BillyNotQuiteNoMates Tue 19-Jul-16 17:51:04

thanks Beefles I might just ask a local police officer for advice, I knwk quite a few of them. I was really afraid that I was overreacting. Glad to know that others wouldn't like it either

Laiste Tue 19-Jul-16 17:51:08

Oh xpost. Several occasions.

Community police officer then sad

MrPony Tue 19-Jul-16 17:53:36

I think the police is your best option tbh. It's what you would do if he didn't have special needs.

BillyNotQuiteNoMates Tue 19-Jul-16 17:55:48

stillstanding I don't know of any family or support services. I've never seen anyone. He works nights.
I have tried to speak to him. Along the lines of
Him "sorry I was in your garden again, my cat goes wherever she wants to"
Me "that's fine, I don't mind your cat walking through the cat (big fat lie there, I hate cats but that's beside the point) but you really can't just walk through yourself. It's my garden, not a pavement or somewhere that anyone can just walk through."
Him "haha" and walks off
Me "do you understand that I don't want you walking through my garden all the time, it's private property?"
Him "yes, my cat likes your garden"
Walks away

cricketqueen Tue 19-Jul-16 17:56:00

I had a few problems with my neighbour who also has learning difficulties/mental health problems. I spoke to the community support officer who spoke to him in a non threatening way and also got in touch with S's who were aware of him. I don't know exactly what happened with them but the mans mum came and apologised and we haven't had any problems with him since.

SaucyJack Tue 19-Jul-16 17:56:38

How did you ask? Were you possibly too nice about it?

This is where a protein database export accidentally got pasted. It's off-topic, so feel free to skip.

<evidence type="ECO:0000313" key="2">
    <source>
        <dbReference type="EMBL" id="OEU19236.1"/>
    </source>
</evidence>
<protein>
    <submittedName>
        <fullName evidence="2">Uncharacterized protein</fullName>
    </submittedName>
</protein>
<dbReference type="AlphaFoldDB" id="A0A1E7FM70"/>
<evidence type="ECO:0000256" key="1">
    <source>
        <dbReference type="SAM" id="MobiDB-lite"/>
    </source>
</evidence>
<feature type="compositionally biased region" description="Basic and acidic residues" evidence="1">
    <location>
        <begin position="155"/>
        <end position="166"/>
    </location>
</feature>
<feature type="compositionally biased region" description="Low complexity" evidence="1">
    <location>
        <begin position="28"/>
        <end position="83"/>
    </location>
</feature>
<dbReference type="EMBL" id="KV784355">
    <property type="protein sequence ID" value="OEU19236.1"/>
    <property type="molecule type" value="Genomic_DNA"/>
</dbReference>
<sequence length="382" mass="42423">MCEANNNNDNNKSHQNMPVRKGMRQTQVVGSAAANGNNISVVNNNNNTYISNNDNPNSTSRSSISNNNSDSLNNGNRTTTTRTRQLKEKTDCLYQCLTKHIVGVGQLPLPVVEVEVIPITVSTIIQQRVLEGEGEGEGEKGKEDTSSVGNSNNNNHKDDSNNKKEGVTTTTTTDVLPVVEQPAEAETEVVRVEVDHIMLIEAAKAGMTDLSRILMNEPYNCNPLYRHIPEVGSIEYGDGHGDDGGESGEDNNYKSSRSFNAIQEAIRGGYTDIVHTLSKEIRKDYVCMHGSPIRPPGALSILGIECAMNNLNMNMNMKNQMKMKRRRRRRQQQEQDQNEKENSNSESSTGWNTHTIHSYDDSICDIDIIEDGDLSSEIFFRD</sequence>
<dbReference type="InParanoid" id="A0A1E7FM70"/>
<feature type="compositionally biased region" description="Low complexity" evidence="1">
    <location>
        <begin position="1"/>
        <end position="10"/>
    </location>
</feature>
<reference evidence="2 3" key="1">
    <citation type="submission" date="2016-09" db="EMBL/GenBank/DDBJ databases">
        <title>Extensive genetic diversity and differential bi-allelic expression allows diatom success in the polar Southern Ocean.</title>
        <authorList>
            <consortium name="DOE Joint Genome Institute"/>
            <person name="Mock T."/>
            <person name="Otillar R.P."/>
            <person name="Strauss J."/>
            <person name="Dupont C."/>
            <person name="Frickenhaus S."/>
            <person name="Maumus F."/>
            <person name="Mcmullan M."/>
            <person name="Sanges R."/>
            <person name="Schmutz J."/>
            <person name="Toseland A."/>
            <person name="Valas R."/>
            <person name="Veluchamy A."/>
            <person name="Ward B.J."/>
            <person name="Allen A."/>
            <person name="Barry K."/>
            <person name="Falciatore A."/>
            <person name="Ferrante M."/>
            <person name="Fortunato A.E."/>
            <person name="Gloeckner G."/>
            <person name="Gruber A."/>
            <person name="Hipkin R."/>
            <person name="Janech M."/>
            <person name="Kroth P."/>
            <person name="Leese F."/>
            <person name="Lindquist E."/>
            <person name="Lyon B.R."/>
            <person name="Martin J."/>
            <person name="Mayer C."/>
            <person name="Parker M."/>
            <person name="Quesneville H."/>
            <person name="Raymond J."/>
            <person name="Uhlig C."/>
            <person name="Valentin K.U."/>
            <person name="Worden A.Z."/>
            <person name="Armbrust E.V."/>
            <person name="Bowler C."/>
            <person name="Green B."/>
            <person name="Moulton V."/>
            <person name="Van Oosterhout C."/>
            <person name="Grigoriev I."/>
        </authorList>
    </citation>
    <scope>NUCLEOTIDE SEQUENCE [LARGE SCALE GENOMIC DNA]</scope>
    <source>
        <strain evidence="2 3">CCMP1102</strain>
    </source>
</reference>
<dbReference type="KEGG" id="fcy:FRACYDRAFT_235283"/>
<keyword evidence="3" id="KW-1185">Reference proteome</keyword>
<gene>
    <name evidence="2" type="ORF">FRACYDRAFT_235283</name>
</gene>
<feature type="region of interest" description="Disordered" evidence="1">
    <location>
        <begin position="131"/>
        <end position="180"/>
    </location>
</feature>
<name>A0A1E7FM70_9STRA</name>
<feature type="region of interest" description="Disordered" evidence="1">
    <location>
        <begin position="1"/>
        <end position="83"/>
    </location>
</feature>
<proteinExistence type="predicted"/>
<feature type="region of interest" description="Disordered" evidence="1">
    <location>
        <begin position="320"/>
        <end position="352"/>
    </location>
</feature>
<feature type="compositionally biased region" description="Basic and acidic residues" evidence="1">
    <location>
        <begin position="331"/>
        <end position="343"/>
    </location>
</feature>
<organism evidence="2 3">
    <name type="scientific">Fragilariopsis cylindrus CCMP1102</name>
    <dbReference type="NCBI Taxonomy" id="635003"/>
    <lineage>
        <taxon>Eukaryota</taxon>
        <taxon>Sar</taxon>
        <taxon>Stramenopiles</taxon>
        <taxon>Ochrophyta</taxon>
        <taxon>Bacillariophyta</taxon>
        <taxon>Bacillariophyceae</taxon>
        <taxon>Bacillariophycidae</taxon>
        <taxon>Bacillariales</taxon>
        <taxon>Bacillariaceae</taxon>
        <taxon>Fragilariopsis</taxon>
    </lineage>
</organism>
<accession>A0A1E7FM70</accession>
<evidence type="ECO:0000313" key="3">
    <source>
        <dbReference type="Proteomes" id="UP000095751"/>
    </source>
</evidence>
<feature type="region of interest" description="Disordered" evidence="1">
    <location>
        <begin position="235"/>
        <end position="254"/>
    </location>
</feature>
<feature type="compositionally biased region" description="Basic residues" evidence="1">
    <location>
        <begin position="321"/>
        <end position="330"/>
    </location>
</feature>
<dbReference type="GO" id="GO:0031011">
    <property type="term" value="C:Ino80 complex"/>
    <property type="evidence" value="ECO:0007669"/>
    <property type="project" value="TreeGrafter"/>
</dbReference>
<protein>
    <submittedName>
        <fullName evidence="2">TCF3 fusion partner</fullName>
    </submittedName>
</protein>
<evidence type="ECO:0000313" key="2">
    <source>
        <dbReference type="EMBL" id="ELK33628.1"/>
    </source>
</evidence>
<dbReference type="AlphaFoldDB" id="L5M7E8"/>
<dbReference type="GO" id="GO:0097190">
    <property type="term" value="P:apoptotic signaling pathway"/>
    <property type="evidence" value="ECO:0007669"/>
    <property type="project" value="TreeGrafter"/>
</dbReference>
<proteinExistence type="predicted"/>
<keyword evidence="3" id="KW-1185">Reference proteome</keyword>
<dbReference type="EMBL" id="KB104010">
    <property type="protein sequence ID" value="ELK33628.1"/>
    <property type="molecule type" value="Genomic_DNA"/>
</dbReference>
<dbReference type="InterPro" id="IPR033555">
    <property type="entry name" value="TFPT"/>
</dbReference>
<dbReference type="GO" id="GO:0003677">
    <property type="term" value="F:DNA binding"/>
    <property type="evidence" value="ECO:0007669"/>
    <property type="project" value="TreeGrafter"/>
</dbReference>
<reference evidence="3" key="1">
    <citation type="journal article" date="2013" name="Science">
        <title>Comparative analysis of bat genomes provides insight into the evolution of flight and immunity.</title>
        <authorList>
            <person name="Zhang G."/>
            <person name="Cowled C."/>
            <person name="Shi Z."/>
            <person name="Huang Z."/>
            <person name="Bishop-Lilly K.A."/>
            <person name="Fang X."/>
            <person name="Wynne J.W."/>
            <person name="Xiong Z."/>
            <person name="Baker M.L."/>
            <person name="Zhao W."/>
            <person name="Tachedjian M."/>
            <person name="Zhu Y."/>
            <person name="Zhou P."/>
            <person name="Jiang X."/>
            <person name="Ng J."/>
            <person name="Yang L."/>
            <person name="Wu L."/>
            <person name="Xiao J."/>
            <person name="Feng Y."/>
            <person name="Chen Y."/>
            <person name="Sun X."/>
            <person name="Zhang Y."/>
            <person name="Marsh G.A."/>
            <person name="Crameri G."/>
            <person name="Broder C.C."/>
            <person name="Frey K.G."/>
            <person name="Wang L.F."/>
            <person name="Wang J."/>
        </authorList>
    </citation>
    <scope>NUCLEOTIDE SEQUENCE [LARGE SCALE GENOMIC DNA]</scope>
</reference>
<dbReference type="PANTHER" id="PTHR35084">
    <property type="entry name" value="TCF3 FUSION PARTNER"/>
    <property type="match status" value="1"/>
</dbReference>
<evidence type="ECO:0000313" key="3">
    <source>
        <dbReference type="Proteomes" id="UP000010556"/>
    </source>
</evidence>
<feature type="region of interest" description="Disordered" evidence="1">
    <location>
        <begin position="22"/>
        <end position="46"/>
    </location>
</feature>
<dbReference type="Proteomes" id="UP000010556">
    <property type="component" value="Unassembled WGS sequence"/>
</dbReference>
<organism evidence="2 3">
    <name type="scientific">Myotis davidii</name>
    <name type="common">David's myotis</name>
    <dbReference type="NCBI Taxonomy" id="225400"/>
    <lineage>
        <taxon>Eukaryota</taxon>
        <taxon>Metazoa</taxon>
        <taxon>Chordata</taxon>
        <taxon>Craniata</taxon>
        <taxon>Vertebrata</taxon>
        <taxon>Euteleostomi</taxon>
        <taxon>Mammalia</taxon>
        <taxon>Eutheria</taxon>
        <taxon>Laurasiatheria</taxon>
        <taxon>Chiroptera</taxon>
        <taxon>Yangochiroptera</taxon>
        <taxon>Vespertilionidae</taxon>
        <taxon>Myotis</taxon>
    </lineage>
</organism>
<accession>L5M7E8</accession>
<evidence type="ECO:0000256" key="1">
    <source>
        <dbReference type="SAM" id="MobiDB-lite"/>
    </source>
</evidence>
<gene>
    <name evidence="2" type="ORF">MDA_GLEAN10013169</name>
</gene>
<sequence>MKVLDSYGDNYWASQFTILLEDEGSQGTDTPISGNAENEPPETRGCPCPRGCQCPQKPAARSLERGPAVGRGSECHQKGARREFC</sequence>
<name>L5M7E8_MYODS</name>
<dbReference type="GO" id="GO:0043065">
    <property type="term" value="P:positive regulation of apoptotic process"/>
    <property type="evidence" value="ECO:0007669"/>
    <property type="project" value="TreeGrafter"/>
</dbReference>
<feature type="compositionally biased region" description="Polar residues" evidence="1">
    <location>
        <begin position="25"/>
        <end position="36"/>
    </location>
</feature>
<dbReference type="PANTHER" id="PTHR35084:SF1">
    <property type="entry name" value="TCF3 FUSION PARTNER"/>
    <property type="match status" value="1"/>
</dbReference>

There's no need to run at him with a chainsaw, but perhaps a more direct approach wouldn't go amiss?

user7755 Tue 19-Jul-16 17:56:56

I think you might need to be very blunt. 'You can't come in this garden'.

Depending on his needs / cognition, he may struggle with understanding the implications of this is our garden, it is private property might not be clear to him. It might sound blunt but also try to keep it as simple as possible.

SaucyJack Tue 19-Jul-16 17:57:06

X post.

2rebecca Tue 19-Jul-16 17:57:07

Can you not put a lock on the back gate that the postman doesn't need to use to get to your door? I would also tell him again you don't want him in your garden and tell him off when you find him in your garden. Does he live alone? Does he have a care worker you can involve?

user7755 Tue 19-Jul-16 17:58:33

Also you can get postboxes so the postman doesn't need to come in your garden if you want to keep it locked.

stillstandingatthebusstop Tue 19-Jul-16 17:58:47

I also think contacting community police - if you can't find anyone else - would be reasonable. I don't know about adult services yet so I don't know how it works and who you would contact for support for your neighbour. Am I being naive? There's probably no support.

<Sits and worries about DS>

AbyssinianBanana Tue 19-Jul-16 17:59:37

We use to have one of these loc8tor - stupid name but worked well. You point and nearer you are, the more frequent beeps are. Maybe just knowing his cat is safe in your garden will help him feel less anxious about trying to locate it.

BillyNotQuiteNoMates Tue 19-Jul-16 17:59:59

2rebecca I could lock the back gate, but it's the one that we always use as that's where the cars are parked. He always comes in the front way anyway, as that's where he lives.

stillstandingatthebusstop Tue 19-Jul-16 18:02:04

What about a charity helpline? MENCAP?

BillyNotQuiteNoMates Tue 19-Jul-16 18:02:26

*stillstanding" I'm sorry that you are worried about your DC. I do know people who have special needs who live very successfully with great support, in their own homes. I just don't know what support he has, or where he gets it from.